Then, there’s the actual gameplay, which truly drives home how EE3’s failures. Aside from the use of Epochs and a handful of elements derived from EE2 (such as the aforementioned tribes and a simplified territory mechanic), the game has been stripped bare of any real complexity or depth. While there is something of a rock-paper-scissors mechanic present, engagements devolve into very disjointed blobs (rife with janky animations) with little to no real payoff as they hack or shoot each other; some troops bafflingly don’t strike nearby enemies even when attacked. The secondary abilities that each unit has access to (including the aforementioned “camel stench”) are gimmicky at best, and that’s when they work as intended; sometimes, activating those abilities does nothing at all. Resource gathering, meanwhile, involves building Warehouses (which come with workers) close to preset resource spots for gold and raw materials, but is woefully unbalanced and tacked-on. On top of said resource spots never running out, so much raw material is collected that it’s functionally pointless and make any substantial expansion unnecessary, removing any sense of empire-building. Battlefields are also sprinkled with random treasures and capturable neutral buildings (which grants access to special units like Ninjas) that function more like tacked-on knockoffs from Age of Empires III and even Warcraft 3, with little real value. Which isn’t even getting to the pathfinding bugs, uninspired maps, moronic AI even at hard difficulty settings, and a nigh empty multiplayer suite. Not that you would want anyone else to subject themselves to such an experience. As within the first few matches, you not only see all there’s to be had by how dumbed down everything is.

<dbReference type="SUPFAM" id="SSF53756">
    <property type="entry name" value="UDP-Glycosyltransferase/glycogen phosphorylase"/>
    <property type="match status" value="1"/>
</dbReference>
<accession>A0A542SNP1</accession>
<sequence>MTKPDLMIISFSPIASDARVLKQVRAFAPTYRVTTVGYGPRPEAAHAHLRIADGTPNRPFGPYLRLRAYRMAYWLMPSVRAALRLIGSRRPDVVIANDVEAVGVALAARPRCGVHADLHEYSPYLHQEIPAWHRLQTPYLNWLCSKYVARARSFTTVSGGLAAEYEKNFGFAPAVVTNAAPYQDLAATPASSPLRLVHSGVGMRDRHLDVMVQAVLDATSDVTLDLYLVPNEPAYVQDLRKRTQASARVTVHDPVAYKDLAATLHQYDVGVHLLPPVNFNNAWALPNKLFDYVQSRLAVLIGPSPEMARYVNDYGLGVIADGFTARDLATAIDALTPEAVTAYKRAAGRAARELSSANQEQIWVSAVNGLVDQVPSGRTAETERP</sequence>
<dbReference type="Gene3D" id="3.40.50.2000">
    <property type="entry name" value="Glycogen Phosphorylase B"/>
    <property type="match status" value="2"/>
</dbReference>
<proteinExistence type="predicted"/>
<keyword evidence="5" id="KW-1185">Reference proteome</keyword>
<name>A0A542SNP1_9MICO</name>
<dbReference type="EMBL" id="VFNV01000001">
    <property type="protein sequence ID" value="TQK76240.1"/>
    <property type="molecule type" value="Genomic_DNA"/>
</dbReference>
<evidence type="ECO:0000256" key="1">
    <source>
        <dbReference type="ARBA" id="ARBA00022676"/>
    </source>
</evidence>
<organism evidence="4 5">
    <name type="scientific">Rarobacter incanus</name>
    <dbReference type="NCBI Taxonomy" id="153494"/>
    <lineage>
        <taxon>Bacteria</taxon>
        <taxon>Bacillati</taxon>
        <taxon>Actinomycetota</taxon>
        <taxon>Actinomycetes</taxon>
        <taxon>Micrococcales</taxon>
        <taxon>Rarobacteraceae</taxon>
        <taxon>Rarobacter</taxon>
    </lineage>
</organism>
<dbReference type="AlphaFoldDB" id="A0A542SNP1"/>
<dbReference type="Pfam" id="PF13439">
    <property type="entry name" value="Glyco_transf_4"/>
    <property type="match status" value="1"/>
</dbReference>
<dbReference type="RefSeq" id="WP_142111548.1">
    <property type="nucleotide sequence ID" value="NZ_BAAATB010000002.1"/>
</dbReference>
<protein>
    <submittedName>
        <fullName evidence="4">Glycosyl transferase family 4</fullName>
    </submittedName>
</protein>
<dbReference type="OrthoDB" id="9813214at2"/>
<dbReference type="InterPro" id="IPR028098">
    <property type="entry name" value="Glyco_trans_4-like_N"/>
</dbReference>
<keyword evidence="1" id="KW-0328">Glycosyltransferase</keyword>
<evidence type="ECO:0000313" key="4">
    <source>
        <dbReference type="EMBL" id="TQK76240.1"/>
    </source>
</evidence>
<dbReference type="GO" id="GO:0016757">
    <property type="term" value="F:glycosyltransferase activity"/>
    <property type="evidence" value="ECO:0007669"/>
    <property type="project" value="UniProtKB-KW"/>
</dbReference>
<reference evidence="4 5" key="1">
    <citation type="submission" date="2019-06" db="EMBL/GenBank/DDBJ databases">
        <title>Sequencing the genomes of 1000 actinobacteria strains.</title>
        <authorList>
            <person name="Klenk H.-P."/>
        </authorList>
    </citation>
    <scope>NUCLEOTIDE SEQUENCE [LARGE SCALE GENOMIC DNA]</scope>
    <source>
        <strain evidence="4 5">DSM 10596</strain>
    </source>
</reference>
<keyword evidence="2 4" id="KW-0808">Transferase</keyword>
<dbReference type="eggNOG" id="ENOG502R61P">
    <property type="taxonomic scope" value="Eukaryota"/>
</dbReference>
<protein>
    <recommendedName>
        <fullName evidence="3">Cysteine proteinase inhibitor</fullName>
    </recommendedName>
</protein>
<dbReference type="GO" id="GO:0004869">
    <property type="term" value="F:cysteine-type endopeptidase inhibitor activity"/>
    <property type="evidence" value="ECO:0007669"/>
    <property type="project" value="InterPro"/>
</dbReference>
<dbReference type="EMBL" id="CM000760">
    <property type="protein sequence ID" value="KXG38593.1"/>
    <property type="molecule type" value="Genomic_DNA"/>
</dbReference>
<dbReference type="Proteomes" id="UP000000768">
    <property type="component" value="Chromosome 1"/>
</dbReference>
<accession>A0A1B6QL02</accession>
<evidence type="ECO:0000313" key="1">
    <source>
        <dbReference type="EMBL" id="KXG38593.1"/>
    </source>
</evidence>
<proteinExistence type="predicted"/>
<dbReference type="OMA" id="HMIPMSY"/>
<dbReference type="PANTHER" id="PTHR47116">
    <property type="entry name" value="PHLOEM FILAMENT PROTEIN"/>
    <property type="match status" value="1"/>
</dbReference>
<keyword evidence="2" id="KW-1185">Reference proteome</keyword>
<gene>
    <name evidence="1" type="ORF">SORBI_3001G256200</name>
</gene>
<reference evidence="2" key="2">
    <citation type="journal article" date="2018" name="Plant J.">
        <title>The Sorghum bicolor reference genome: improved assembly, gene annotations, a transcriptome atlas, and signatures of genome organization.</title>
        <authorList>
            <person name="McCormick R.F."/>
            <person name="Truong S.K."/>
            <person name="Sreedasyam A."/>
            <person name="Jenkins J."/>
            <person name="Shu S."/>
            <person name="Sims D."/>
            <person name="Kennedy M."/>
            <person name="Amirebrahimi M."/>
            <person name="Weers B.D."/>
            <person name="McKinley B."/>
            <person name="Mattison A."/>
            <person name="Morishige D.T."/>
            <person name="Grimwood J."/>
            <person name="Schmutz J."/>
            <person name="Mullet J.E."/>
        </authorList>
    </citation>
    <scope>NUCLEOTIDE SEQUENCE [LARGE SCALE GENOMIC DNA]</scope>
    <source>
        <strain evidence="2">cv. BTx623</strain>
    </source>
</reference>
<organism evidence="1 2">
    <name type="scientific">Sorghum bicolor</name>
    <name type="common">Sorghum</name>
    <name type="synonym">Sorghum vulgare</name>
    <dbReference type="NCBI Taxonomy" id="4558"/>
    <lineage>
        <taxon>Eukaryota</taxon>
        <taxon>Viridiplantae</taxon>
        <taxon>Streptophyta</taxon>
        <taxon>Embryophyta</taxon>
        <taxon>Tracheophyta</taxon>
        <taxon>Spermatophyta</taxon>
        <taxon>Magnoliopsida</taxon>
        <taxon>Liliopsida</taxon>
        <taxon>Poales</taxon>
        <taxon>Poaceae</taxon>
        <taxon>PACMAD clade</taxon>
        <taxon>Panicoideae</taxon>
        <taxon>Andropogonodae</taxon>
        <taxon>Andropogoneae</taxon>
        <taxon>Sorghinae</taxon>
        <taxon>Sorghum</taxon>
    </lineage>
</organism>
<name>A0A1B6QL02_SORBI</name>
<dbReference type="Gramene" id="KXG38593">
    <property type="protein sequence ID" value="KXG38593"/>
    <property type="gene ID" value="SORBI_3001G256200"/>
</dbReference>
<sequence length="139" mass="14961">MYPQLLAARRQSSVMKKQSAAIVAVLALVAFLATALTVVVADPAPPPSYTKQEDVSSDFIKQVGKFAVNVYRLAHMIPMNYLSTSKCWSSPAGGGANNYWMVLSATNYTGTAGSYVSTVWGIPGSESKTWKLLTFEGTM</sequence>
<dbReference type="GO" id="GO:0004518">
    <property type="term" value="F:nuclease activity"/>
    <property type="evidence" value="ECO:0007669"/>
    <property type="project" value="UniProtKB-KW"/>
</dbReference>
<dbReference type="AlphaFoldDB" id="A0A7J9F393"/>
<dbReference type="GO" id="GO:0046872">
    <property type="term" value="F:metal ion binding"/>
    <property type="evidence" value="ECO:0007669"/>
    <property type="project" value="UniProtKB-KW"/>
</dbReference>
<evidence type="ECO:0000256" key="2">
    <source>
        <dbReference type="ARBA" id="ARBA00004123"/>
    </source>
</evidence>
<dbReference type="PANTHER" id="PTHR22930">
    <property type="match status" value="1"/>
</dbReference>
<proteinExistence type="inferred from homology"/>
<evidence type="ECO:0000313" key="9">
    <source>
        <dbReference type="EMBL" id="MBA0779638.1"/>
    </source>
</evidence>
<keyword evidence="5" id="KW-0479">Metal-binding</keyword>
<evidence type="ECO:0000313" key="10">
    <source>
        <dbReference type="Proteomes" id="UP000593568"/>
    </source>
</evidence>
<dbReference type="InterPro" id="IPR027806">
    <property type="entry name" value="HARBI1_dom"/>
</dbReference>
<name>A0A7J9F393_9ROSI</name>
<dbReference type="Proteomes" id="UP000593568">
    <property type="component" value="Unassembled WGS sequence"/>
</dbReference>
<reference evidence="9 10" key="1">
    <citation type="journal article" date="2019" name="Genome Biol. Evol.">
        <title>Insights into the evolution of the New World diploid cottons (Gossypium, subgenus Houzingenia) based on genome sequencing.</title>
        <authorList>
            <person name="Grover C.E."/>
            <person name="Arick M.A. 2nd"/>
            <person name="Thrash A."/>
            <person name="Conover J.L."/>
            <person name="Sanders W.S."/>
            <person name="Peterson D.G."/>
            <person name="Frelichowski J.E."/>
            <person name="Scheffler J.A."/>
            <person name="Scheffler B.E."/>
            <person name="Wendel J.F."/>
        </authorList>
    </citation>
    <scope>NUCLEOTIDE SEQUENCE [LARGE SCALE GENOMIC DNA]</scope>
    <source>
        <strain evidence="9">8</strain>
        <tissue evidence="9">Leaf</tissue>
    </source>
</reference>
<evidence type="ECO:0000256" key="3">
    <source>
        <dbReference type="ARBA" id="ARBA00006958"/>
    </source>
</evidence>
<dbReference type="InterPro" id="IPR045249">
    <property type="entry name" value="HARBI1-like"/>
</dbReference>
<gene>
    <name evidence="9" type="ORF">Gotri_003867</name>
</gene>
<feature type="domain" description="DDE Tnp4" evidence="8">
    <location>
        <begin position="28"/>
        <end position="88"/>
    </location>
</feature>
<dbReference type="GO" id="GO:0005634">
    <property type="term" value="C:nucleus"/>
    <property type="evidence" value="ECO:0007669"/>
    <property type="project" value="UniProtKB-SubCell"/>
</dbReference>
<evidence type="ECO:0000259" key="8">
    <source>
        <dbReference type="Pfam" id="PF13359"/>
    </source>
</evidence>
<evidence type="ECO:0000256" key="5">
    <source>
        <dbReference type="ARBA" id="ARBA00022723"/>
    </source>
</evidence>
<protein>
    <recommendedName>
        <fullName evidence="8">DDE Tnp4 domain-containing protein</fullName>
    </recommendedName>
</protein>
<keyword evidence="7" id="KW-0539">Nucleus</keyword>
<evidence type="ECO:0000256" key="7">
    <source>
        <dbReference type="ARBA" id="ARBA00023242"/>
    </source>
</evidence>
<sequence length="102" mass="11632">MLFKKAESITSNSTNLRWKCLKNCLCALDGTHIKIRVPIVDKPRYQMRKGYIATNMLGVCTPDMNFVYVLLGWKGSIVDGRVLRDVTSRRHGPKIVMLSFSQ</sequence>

That the game’s reception by games journalists was almost universally negative upon release, in hindsight, was all but expected. More than just garnering a 50% grade on Metacritic and a similarly bad 51% on GamesRankings, critics were scathing in their remarks, whether it’s the overly simplistic gameplay, blatant lack of polish or the atrocious voice acting. It’s not for nothing that German publication GameStar deemed it one of the “10 Most Terrible Sequels” in April 2009, and that even more marginally positive reviews (such as from PC Gamer US and UK) expressed frustration and disappointment. To say nothing of how no expansion pack was ever released.